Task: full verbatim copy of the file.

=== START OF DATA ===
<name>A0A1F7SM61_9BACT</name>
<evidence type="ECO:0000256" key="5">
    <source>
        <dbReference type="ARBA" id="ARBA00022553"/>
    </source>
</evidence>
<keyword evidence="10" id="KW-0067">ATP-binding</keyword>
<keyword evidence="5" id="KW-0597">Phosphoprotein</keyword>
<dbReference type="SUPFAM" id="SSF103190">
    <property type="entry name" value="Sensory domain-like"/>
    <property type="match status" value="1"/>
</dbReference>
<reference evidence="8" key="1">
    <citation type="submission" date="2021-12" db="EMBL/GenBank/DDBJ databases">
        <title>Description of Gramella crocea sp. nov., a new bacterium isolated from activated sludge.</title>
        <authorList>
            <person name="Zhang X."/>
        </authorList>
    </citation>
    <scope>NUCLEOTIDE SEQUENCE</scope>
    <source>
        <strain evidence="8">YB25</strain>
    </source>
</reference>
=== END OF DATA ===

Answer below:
<name>A0A1F7SM61_9BACT</name>
<evidence type="ECO:0000256" key="5">
    <source>
        <dbReference type="ARBA" id="ARBA00022553"/>
    </source>
</evidence>
<keyword evidence="10" id="KW-0067">ATP-binding</keyword>
<keyword evidence="5" id="KW-0597">Phosphoprotein</keyword>
<dbReference type="SUPFAM" id="SSF103190">
    <property type="entry name" value="Sensory domain-like"/>
    <property type="match status" value="1"/>
</dbReference>
<reference evidence="8" key="1">
    <citation type="submission" date="2021-12" db="EMBL/GenBank/DDBJ databases">
        <title>Description of Gramella crocea sp. nov., a new bacterium isolated from activated sludge.</title>
        <authorList>
            <person name="Zhang X."/>
        </authorList>
    </citation>
    <scope>NUCLEOTIDE SEQUENCE</scope>
    <source>
        <strain evidence="8">YB25</strain>
    </source>
</reference>